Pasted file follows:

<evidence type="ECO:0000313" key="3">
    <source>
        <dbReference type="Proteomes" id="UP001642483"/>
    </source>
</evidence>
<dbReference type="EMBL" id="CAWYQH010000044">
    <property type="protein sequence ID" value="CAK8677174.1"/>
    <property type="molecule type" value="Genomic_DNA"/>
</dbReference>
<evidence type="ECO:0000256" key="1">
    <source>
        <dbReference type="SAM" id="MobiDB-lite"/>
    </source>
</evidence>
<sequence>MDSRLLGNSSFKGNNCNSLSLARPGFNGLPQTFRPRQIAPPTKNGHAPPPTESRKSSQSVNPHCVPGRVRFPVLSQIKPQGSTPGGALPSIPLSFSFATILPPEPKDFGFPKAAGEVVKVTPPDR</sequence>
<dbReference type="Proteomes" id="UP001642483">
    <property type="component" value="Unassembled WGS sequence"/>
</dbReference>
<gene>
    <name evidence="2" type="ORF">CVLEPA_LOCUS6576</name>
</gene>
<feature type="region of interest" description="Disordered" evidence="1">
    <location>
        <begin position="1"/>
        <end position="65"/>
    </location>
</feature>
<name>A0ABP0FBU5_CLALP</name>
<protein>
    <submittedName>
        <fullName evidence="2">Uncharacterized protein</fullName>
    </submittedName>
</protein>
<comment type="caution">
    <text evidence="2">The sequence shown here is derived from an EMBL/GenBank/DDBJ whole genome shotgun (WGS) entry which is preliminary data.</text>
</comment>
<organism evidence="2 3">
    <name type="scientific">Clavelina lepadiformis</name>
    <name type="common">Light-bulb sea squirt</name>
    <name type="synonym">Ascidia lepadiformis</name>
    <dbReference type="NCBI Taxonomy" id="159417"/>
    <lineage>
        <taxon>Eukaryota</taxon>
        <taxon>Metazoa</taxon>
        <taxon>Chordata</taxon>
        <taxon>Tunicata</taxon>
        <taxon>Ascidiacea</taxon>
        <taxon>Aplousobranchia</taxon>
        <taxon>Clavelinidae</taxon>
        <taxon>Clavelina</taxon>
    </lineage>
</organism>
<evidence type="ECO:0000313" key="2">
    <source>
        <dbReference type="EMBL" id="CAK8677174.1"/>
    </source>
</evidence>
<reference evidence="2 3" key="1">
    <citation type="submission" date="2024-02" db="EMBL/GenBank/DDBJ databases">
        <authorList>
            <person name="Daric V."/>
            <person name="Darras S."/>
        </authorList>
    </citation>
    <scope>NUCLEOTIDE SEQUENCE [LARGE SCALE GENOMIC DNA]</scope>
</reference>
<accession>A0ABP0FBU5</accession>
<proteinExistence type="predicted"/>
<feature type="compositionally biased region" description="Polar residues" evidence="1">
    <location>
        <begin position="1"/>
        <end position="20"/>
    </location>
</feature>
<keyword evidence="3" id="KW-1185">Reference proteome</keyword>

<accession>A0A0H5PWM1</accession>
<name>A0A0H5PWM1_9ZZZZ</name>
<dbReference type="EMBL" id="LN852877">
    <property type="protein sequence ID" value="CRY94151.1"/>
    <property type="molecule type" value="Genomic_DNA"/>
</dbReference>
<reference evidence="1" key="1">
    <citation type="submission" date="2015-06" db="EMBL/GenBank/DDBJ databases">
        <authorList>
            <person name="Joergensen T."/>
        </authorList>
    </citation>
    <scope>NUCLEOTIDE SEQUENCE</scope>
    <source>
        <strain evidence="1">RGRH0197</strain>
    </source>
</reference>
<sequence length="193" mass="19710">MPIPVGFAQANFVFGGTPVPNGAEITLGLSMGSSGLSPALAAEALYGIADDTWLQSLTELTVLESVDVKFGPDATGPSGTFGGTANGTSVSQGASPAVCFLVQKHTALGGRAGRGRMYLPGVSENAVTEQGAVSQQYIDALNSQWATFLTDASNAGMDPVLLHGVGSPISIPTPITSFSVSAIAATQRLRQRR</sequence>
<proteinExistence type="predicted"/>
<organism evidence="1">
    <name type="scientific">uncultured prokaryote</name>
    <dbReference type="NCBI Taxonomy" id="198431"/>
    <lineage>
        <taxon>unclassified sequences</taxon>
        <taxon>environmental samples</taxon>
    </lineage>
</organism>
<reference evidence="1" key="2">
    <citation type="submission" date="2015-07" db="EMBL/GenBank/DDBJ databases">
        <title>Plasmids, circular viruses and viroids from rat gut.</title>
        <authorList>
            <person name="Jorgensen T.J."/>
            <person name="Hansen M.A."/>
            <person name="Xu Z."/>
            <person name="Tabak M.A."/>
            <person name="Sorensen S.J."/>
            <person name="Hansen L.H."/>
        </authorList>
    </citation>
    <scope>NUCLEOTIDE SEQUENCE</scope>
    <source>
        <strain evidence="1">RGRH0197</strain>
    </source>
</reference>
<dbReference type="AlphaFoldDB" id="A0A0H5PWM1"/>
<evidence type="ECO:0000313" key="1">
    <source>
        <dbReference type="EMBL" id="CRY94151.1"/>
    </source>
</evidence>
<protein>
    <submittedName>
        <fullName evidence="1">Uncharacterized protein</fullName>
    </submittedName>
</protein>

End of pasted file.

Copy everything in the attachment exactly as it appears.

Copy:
<evidence type="ECO:0000313" key="3">
    <source>
        <dbReference type="Proteomes" id="UP001642483"/>
    </source>
</evidence>
<dbReference type="EMBL" id="CAWYQH010000044">
    <property type="protein sequence ID" value="CAK8677174.1"/>
    <property type="molecule type" value="Genomic_DNA"/>
</dbReference>
<evidence type="ECO:0000256" key="1">
    <source>
        <dbReference type="SAM" id="MobiDB-lite"/>
    </source>
</evidence>
<sequence>MDSRLLGNSSFKGNNCNSLSLARPGFNGLPQTFRPRQIAPPTKNGHAPPPTESRKSSQSVNPHCVPGRVRFPVLSQIKPQGSTPGGALPSIPLSFSFATILPPEPKDFGFPKAAGEVVKVTPPDR</sequence>
<dbReference type="Proteomes" id="UP001642483">
    <property type="component" value="Unassembled WGS sequence"/>
</dbReference>
<gene>
    <name evidence="2" type="ORF">CVLEPA_LOCUS6576</name>
</gene>
<feature type="region of interest" description="Disordered" evidence="1">
    <location>
        <begin position="1"/>
        <end position="65"/>
    </location>
</feature>
<name>A0ABP0FBU5_CLALP</name>
<protein>
    <submittedName>
        <fullName evidence="2">Uncharacterized protein</fullName>
    </submittedName>
</protein>
<comment type="caution">
    <text evidence="2">The sequence shown here is derived from an EMBL/GenBank/DDBJ whole genome shotgun (WGS) entry which is preliminary data.</text>
</comment>
<organism evidence="2 3">
    <name type="scientific">Clavelina lepadiformis</name>
    <name type="common">Light-bulb sea squirt</name>
    <name type="synonym">Ascidia lepadiformis</name>
    <dbReference type="NCBI Taxonomy" id="159417"/>
    <lineage>
        <taxon>Eukaryota</taxon>
        <taxon>Metazoa</taxon>
        <taxon>Chordata</taxon>
        <taxon>Tunicata</taxon>
        <taxon>Ascidiacea</taxon>
        <taxon>Aplousobranchia</taxon>
        <taxon>Clavelinidae</taxon>
        <taxon>Clavelina</taxon>
    </lineage>
</organism>
<evidence type="ECO:0000313" key="2">
    <source>
        <dbReference type="EMBL" id="CAK8677174.1"/>
    </source>
</evidence>
<reference evidence="2 3" key="1">
    <citation type="submission" date="2024-02" db="EMBL/GenBank/DDBJ databases">
        <authorList>
            <person name="Daric V."/>
            <person name="Darras S."/>
        </authorList>
    </citation>
    <scope>NUCLEOTIDE SEQUENCE [LARGE SCALE GENOMIC DNA]</scope>
</reference>
<accession>A0ABP0FBU5</accession>
<proteinExistence type="predicted"/>
<feature type="compositionally biased region" description="Polar residues" evidence="1">
    <location>
        <begin position="1"/>
        <end position="20"/>
    </location>
</feature>
<keyword evidence="3" id="KW-1185">Reference proteome</keyword>

<accession>A0A0H5PWM1</accession>
<name>A0A0H5PWM1_9ZZZZ</name>
<dbReference type="EMBL" id="LN852877">
    <property type="protein sequence ID" value="CRY94151.1"/>
    <property type="molecule type" value="Genomic_DNA"/>
</dbReference>
<reference evidence="1" key="1">
    <citation type="submission" date="2015-06" db="EMBL/GenBank/DDBJ databases">
        <authorList>
            <person name="Joergensen T."/>
        </authorList>
    </citation>
    <scope>NUCLEOTIDE SEQUENCE</scope>
    <source>
        <strain evidence="1">RGRH0197</strain>
    </source>
</reference>
<sequence length="193" mass="19710">MPIPVGFAQANFVFGGTPVPNGAEITLGLSMGSSGLSPALAAEALYGIADDTWLQSLTELTVLESVDVKFGPDATGPSGTFGGTANGTSVSQGASPAVCFLVQKHTALGGRAGRGRMYLPGVSENAVTEQGAVSQQYIDALNSQWATFLTDASNAGMDPVLLHGVGSPISIPTPITSFSVSAIAATQRLRQRR</sequence>
<proteinExistence type="predicted"/>
<organism evidence="1">
    <name type="scientific">uncultured prokaryote</name>
    <dbReference type="NCBI Taxonomy" id="198431"/>
    <lineage>
        <taxon>unclassified sequences</taxon>
        <taxon>environmental samples</taxon>
    </lineage>
</organism>
<reference evidence="1" key="2">
    <citation type="submission" date="2015-07" db="EMBL/GenBank/DDBJ databases">
        <title>Plasmids, circular viruses and viroids from rat gut.</title>
        <authorList>
            <person name="Jorgensen T.J."/>
            <person name="Hansen M.A."/>
            <person name="Xu Z."/>
            <person name="Tabak M.A."/>
            <person name="Sorensen S.J."/>
            <person name="Hansen L.H."/>
        </authorList>
    </citation>
    <scope>NUCLEOTIDE SEQUENCE</scope>
    <source>
        <strain evidence="1">RGRH0197</strain>
    </source>
</reference>
<dbReference type="AlphaFoldDB" id="A0A0H5PWM1"/>
<evidence type="ECO:0000313" key="1">
    <source>
        <dbReference type="EMBL" id="CRY94151.1"/>
    </source>
</evidence>
<protein>
    <submittedName>
        <fullName evidence="1">Uncharacterized protein</fullName>
    </submittedName>
</protein>